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55. Salafranca v.

Philamlife (Pamplona Village Homeowners Assoc)


ENRIQUE SALAFRANCA, petitioner,
vs.
PHILAMLIFE (PAMPLONA) VILLAGE HOMEOWNERS ASSOCIATION, INC., BONIFACIO DAZO and
THE SECOND DIVISION, NATIONAL LABOR RELATIONS COMMISSION (NLRC), respondents.
ROMERO, J.:
DOCTRINE: The right to amend the by-laws lies solely in the discretion of the employer, this being in the
exercise of management prerogative or business judgment. However this right, extensive as it may be,
cannot impair the obligation of existing contracts or rights.
FACTS:
Petitioner Enrique Salafranca started working with the private respondent Philamlife Village
Homeowners Association on May 1, 1981 as administrative officer for a period of six months.
From this date until December 31, 1983, petitioner was reappointed to his position
three more times. Petitioner was generally responsible for the management of the village's day to day
activities. After petitioner's term of employment expired on December 31, 1983, he still continued to work
in the same capacity, albeit, without the benefit of a renewed contract.
Sometime in 1987, private respondent decided to amend its by-laws. Included therein was
a provision regarding officers, specifically, the position of administrative officer under which
said officer shall hold office at the pleasure of the Board of Directors.
In view of this development, private respondent, informed the petitioner that his term of
office shall be co-terminus with the Board of Directors which appointed him to his position.
Furthermore, until he submits a medical certificate showing his state of health, his
employment shall be on a month-to-month basis. Oddly, notwithstanding the failure of herein
petitioner to submit his medical certificate, he continued working until his termination in December 1992.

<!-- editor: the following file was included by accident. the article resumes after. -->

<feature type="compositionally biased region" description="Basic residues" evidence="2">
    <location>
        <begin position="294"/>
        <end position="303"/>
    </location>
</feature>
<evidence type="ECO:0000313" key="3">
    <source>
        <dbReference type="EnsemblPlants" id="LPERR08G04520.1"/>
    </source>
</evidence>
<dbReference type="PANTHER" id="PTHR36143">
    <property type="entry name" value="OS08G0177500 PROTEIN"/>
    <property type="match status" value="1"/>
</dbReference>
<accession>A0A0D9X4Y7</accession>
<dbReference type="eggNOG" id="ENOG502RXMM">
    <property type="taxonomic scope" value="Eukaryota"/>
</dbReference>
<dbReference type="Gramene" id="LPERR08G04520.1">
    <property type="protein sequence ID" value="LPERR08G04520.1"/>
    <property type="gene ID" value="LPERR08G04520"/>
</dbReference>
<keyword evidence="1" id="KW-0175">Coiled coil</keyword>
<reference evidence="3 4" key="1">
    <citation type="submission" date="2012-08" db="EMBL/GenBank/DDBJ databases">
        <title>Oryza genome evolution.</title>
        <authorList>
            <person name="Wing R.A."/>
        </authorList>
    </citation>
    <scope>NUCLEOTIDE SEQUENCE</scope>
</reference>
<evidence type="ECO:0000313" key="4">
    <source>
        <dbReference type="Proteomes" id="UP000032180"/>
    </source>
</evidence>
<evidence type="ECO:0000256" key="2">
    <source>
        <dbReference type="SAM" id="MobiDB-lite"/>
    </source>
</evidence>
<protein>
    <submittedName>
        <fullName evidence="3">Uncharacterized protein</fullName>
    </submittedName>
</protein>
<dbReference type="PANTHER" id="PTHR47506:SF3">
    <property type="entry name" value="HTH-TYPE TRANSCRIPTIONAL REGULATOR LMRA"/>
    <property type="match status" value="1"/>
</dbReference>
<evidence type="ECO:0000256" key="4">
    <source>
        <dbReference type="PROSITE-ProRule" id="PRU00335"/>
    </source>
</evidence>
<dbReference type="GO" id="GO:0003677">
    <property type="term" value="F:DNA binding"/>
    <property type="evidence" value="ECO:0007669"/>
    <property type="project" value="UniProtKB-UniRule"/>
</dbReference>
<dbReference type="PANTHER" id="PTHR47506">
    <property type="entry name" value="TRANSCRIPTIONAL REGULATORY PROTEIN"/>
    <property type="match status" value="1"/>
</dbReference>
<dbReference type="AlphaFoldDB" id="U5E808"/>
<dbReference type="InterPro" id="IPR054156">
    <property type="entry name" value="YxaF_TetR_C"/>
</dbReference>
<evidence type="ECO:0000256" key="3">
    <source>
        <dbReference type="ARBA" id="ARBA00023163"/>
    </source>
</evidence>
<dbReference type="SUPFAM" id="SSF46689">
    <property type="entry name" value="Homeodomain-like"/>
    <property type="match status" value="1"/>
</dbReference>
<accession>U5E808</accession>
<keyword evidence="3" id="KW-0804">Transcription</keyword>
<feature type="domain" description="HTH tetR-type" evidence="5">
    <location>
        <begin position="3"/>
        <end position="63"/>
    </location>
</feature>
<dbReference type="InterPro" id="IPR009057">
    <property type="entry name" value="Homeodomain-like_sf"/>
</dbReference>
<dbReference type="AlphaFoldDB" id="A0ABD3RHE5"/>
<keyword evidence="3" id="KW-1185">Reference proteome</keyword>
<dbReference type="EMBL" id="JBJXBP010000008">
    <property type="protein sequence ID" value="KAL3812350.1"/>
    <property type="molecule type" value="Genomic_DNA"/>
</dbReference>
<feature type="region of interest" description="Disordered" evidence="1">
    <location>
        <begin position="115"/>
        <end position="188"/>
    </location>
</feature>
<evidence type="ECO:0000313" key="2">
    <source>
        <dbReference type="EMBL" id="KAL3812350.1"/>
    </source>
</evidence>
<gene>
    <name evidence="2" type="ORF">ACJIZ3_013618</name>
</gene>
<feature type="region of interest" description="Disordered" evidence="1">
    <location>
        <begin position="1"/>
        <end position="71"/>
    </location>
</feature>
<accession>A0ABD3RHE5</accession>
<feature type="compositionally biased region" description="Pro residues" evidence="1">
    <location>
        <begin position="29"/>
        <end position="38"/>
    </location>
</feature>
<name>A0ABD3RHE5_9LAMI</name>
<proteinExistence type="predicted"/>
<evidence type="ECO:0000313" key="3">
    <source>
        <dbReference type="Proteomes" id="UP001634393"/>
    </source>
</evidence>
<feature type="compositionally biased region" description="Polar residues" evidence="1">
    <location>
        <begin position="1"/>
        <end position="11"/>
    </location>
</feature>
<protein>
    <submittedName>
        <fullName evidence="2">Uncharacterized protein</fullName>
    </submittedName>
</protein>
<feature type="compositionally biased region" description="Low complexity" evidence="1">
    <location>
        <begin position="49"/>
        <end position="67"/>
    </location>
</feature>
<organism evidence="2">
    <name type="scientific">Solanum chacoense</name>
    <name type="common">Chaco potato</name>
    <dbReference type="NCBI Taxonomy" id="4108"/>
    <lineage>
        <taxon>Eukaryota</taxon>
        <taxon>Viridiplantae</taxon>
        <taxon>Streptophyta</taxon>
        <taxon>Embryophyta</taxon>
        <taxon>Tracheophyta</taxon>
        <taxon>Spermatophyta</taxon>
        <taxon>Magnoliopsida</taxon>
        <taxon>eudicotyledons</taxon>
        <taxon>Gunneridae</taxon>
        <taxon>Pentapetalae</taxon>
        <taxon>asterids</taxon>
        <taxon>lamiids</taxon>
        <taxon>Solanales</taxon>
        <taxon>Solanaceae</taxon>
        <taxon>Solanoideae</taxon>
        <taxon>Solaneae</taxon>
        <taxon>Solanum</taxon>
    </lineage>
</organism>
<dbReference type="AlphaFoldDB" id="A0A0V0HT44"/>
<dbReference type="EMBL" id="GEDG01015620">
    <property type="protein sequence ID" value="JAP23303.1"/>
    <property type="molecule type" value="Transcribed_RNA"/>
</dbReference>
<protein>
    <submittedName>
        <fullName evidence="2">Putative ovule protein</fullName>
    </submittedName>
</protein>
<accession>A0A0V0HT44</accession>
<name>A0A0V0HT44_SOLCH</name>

Claiming that his services had been unlawfully and unceremoniously dispensed with, petitioner
filed a complaint for illegal dismissal with money claims and for damages.
Labor Arbiter: Ordering private respondent to pay the petitioner the amount of P257,833.33 representing
his backwages, separation pay and 13th month pay.
Said Amendment would not be applicable to the case of complainant who had become a regular
employee long time before the Amendment took place. Should be applied prospectively and not
retroactively.
NLRC: Reversed the decision of the L.A. Reducing petitioner's monetary award to only one-half (1/2)
month pay for every year of service representing his retirement pay.
That the Association's Rules and Regulations were amended to put to rest the tenural (sic) limit of
the office of the Administrative Officer in accordance with its earlier intention, that it is co-terminus with
that of the members of the Board of Directors.
ISSUE: WON petitioners dismissal is valid, on the ground that the latter's position is coterminus with that
of the Village's Board of Directors, as provided for in its amended by-laws.
HELD: NO
Admittedly, the right to amend the by-laws lies solely in the discretion of the employer,
this being in the exercise of management prerogative or business judgment. However this
right, extensive as it may be, cannot impair the obligation of existing contracts or rights.
Prescinding from these premises, private respondent's insistence that it can legally dismiss
petitioner on the ground that his tenure has expired is untenable. To reiterate, petitioner, being a
regular employee, is entitled to security of tenure, hence, his services may only be terminated
for causes provided by law.
A contrary interpretation would not find justification in the laws or the Constitution. If we were to
rule otherwise, it would enable an employer to remove any employee from his employment by the simple
expediency of amending its by-laws and providing that his/her position shall cease to exist upon the
occurrence of a specified event.
If private respondent wanted to make the petitioner's position co-terminus with that of

the Board of Directors, then the amendment must be effective after petitioner's stay with the
private respondent, not during his term.
Obviously, the measure taken by the private respondent in amending its by-laws is
nothing but a devious, but crude, attempt to circumvent petitioner's right to security of tenure
as a regular employee guaranteed under the Labor Code.
WHEREFORE, in view of the foregoing, the instant petition is GRANTED. The NLRC decision dated June
15, 1995 is hereby REVERSED and SET ASIDE.